Hymn of Motherhood
(for all the “Tullies” out there)
For Mama Mia,
motherhood was a never-ending spin cycle—
of scraping dried spaghetti off plates
or off the floor,
wiping spit-up from faces,
throw-up out of sheets,
& sometimes poop or pee,
& even poopy pee.
It was poop in the bathtub.
It was cooking hamburger casseroles for dinner
& baking cupcakes for play-dates.
It was cold cereal & spilt milk
& crying for no reason
& laughing for the same.
It was yelling for a multitude of reasons.
It was vacuuming the rugs
for the creeping crawlies in onesies
& the toddling twos in their missing left socks.
It was reading the same stories over & over—
like binge-watching Groundhog Day—
limiting her own screen time to set an example,
& sharing her chocolate to show that sharing was good.
It was hiding in the bathroom to check her e-mail or
in the closet to nosh on a frozen white chocolate KitKat
& not feeling guilty for saying no when she needed a dose of
I Love Lucy to unwind.
It was letting them see her read books,
so they would know she did it for herself
& not just for them.
It was giving them what they needed,
but not always what they wanted.
It was making time to play with them
& knowing when to leave them to their own (non-electronic) devices.
It was saying thousands of “I love yous” before
getting even one back.
It was sticky hands & dirty feet & boogies God knew where.
It was one dish left of a set.
It was showing them the world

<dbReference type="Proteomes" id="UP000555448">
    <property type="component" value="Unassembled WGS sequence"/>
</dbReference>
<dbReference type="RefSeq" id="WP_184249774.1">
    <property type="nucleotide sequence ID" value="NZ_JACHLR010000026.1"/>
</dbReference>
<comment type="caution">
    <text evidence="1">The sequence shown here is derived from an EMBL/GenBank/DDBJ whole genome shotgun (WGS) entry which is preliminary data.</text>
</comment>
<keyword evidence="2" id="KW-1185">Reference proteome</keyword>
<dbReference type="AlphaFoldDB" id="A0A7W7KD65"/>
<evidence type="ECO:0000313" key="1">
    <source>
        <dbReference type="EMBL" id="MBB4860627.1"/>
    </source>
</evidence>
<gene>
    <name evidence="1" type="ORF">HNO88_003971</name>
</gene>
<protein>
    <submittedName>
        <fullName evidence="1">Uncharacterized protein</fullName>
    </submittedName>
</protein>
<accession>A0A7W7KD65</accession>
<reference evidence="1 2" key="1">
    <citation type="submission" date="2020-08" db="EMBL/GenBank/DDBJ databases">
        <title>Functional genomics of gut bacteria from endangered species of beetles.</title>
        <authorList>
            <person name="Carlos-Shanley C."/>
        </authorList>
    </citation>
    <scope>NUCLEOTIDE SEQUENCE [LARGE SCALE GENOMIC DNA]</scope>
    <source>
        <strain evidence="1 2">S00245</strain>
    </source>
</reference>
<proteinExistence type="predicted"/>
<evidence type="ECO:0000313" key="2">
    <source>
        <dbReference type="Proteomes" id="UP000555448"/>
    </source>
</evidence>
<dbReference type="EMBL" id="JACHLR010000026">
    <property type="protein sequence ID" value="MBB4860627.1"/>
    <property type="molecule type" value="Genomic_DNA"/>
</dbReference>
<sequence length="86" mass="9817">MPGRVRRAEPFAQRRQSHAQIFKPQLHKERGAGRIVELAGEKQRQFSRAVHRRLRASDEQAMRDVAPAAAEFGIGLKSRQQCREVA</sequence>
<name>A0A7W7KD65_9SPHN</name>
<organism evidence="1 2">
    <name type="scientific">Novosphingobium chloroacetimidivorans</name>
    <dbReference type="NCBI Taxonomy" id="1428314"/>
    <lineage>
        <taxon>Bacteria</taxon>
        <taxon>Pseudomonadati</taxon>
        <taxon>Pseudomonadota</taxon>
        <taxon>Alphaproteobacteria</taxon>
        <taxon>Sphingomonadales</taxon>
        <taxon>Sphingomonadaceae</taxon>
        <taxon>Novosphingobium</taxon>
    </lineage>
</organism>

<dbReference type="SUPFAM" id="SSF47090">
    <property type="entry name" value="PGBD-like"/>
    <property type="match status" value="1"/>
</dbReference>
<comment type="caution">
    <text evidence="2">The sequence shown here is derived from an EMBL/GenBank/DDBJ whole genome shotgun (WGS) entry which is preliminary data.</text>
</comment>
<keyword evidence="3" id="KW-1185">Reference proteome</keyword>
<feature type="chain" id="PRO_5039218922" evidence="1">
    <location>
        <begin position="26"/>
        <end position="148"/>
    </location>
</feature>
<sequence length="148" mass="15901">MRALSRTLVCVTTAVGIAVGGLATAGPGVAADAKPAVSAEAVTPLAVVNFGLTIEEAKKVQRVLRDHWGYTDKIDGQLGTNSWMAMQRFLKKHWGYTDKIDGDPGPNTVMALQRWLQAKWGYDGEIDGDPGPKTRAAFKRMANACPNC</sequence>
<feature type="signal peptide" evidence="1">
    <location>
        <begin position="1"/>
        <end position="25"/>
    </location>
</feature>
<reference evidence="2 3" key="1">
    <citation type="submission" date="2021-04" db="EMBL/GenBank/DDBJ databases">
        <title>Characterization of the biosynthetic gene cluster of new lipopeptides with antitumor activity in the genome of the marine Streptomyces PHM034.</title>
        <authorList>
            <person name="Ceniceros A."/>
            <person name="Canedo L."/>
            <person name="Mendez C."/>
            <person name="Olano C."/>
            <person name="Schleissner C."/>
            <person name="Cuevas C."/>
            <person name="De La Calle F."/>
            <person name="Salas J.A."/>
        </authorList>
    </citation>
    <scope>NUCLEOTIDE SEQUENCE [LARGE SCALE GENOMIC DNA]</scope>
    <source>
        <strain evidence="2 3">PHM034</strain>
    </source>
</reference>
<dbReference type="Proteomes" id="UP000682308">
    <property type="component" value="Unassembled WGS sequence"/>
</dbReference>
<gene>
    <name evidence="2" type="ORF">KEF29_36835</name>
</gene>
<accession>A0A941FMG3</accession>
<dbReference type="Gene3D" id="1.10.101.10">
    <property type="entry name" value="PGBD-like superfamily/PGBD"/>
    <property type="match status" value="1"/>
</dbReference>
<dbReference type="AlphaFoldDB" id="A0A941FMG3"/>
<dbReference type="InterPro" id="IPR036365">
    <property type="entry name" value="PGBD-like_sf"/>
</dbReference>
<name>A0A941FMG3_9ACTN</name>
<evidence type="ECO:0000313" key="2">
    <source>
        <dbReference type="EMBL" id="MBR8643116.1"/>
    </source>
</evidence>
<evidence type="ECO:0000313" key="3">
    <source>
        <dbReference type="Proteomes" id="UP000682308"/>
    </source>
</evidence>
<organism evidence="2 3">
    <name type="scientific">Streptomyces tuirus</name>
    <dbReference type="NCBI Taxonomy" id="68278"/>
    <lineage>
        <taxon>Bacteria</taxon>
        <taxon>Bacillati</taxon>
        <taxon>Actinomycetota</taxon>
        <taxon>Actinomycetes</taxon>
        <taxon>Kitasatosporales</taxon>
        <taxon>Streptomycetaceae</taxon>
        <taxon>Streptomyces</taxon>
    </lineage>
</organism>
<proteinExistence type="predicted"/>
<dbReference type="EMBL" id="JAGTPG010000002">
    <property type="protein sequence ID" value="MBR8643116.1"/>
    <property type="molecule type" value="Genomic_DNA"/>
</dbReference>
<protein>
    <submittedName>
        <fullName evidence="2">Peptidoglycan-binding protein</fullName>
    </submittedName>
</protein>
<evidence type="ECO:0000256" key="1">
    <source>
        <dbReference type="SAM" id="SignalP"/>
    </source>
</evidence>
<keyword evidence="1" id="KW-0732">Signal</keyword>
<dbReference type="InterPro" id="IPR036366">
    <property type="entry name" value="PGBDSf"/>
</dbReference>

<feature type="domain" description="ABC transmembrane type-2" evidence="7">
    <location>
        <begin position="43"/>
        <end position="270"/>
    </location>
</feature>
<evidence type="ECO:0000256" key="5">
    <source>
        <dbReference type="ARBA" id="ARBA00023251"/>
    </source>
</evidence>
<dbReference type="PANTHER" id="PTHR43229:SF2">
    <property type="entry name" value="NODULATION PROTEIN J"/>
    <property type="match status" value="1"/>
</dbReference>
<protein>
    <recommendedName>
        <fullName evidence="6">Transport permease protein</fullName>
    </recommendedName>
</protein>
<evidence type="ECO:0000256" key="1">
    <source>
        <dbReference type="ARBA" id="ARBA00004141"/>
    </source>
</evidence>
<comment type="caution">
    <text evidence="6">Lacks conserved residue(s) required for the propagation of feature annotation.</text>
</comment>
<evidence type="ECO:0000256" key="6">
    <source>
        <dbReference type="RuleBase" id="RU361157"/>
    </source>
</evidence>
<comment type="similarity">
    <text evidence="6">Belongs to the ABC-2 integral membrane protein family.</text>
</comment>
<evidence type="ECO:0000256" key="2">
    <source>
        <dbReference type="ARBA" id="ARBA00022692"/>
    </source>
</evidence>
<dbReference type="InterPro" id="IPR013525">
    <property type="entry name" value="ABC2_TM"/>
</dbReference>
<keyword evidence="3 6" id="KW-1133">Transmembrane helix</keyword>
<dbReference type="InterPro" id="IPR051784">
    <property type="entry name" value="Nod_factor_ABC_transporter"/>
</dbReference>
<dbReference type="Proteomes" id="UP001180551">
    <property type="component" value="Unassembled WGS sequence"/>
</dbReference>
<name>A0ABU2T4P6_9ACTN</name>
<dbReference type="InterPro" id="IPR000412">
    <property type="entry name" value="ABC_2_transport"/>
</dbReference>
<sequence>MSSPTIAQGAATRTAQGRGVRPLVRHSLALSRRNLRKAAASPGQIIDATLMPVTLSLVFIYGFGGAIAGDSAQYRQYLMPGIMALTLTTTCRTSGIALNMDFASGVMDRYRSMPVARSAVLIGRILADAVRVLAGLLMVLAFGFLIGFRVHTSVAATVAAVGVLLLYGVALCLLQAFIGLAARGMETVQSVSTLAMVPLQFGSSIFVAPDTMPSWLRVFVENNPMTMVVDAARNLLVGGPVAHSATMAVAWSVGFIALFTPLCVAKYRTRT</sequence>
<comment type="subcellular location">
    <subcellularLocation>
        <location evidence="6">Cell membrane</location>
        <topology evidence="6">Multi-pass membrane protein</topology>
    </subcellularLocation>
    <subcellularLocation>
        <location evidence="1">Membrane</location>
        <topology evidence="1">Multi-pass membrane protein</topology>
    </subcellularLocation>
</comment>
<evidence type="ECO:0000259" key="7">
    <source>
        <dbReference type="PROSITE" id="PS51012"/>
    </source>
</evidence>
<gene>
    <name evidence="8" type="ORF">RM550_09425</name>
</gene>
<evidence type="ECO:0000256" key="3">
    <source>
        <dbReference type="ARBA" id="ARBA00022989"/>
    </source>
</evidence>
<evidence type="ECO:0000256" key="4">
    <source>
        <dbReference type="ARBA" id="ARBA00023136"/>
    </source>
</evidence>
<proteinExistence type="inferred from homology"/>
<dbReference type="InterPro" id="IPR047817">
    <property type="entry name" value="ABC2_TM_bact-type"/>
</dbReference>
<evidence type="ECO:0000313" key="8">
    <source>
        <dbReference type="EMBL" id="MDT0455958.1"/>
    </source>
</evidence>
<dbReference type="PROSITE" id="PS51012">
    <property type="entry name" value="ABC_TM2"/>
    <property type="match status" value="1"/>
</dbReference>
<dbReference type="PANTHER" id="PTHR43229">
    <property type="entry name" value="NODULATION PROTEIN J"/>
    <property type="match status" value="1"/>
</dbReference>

but not showing the world, them.
It was teaching them about Heaven &
the God who created it in a way
It was trying to keep their memories alive
of those who’d loved them,
but they would never remember.
It was putting locks on doors, cabinets, cupboards.
It was trying to remember so much &
having to be so aware.
It was a life sentence of worry.
It was not believing in spanking,
promising never to spank again.
It was comforting after disciplining.
It was, when Daddy pissed her the hell off,
letting her temper freeze over when it wanted to boil over.
It was forgiving Daddy for pissing her the hell off.
It was remembering the day when she used to look at harried mothers,
feeling sorry for them,
& knowing now that she had become what she had once vowed
she would never become.
It was a constant unscrambling of the brain.
when interrupted because of the need for attention.
It was a distracted drive through life &
staying up far too late to get some alone time.
It was yearning for her pre-baby body in her post-baby life,
wondering why the silhouette in the mirror disappointed her,
for she’d been running,
since the day they were born.
It was everything she had ever wanted &
more work than she had ever thought it would be.
It was teaching them all the things they really needed to know
before they ever got to kindergarten;
it was learning to know when to ask for help
so that she could care for herself as well
as she cared for all of them.